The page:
Thursday, January 7, 2016

Designing a 360 sound setup for Bassnectar

Over the past year I have been working on and off with Bassnectar as a sound consultant. My position is multifaceted and in general I work to solve some technical challenges so Lorin (Bassnectar) can achieve the audio connection with the audience he is looking for. My focus has been on improving the audio impact of the show when there are overly restrictive sound limitations, occasionally I fill in as the sound engineer if Jason Decter is not available and I also work with Jason and production on the design of the sound system when Bassnectar is bringing in full production.

I really enjoy working with Lorin, Jason and the full production team. Not unlike working with Chili Peppers, Lorin and the whole team really care about all aspects of his shows. For this past New Years Eve show I was brought in to design a sound system with some unique and fun challenges.

The first step was outline the goals:
  1. The sound system must be optimized for 360 degree arena coverage
  2. The system should not block sight lines or distract from the visuals in any way
  3. The system must cover the entire arena as smoothly and uniformly as possible
  4. The sub woofer must be powerful and immersive to a very low frequency
  5. The sub woofers and main system must not reproduce excessive low frequencies in the center of the room where the artist is located. (This has been a significant issue in the previous years of doing 360 degree shows before I was involved)
Achieving 360 degree coverage from a conventional line array system is not overly challenging if one is willing to hang 5 or more clusters. The problem is that one can not physically put two line array hangs next to each other without a space between them if they are not both pointed in the same direction.due to the "J" shape of a conventional line array.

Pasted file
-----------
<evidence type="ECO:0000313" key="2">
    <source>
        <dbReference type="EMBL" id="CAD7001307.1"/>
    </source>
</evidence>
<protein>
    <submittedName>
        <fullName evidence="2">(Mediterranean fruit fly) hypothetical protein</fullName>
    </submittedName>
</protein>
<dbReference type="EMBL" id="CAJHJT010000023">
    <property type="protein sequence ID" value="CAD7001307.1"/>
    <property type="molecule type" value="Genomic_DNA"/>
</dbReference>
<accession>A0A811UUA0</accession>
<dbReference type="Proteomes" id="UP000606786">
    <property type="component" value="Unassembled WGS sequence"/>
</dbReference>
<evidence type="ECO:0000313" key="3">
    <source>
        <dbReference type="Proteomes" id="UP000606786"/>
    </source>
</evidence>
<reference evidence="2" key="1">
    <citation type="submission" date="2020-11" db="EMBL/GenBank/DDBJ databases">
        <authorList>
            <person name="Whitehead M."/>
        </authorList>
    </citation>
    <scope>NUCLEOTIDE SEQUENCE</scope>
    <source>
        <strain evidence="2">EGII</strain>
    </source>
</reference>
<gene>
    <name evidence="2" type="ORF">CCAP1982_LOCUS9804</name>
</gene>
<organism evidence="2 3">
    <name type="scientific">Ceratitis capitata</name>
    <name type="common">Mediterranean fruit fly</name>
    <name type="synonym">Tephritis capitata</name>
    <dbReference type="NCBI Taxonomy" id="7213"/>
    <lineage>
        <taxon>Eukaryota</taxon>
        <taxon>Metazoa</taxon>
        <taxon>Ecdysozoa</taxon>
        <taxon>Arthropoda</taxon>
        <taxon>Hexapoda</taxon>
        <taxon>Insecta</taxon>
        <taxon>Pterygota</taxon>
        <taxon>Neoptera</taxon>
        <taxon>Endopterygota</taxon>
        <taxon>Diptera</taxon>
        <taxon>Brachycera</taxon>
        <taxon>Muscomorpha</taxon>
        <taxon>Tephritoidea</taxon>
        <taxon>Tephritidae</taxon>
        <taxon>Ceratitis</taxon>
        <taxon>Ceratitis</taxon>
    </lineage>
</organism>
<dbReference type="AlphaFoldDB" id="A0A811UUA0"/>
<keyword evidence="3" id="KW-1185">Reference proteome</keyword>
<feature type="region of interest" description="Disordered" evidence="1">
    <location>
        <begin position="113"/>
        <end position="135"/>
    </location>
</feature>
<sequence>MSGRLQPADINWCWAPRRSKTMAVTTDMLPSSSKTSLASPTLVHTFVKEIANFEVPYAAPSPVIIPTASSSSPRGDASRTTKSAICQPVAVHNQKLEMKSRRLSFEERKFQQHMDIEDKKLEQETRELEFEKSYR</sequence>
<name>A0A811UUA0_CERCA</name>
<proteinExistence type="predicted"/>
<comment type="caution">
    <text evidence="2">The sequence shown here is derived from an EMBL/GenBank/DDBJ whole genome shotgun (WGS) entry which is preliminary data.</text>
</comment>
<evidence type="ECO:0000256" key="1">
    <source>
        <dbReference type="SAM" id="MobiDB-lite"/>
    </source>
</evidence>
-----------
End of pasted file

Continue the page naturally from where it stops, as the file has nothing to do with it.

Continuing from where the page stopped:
Additionally, placing J shaped line arrays in close proximity will cause undesirable interference if the same signal is sent to to both arrays. To deal with the interference, the arrays need to be physically separated.

But regardless of whether they are closely placed or separated, the amount of sight line blockage of video screens can be an issue.

For this particulate show, the video screens in the arena scoreboard were incorporated as a central video source which meant that if I could place sound arrays at the 4 corners of the square scoreboard, I could minimize sight line blockage, yet to cover the venue sound wise each of the 4 sound arrays would need a relatively wide coverage and would need to be flown in a relatively limited vertical space.

To solve this challenge analyzed and compared coverage, volume levels and sight lines using a conventional J shaped Line array versus using an EAW ANYA system. The EAW ANYA system offers some unique advantages for this application in that the arrays hang in a straight line rather than a J shape. Additionally 2 or more arrays can be connected together side by side, increasing the horizontal coverage while minimizing blocking the video screens and lighting. Additionally, since the vertical coverage of the ANYA system is controlled electronically, the trim height of the sound system could be adjusted to an optimal height without compromising coverage. Here is the ANYA system layout with the goal of exceed 105 A weighted throughout the venue

And here is the system in the actual show during setup

And a closer pic of one of the arrays

And tweeted pic of the full show

In this application, it is all about sound being heard and not seen and an enjoyable challenge working with video, lights, riggers and all of production to merge everything together.

And as predicted, the system was able to meet meet the first 3 goals. In my next post I will discuss how goals #4 and #5 which involved the subwoofers challenges, were addressed.

Cool cool, and never forget to have fun making it loud!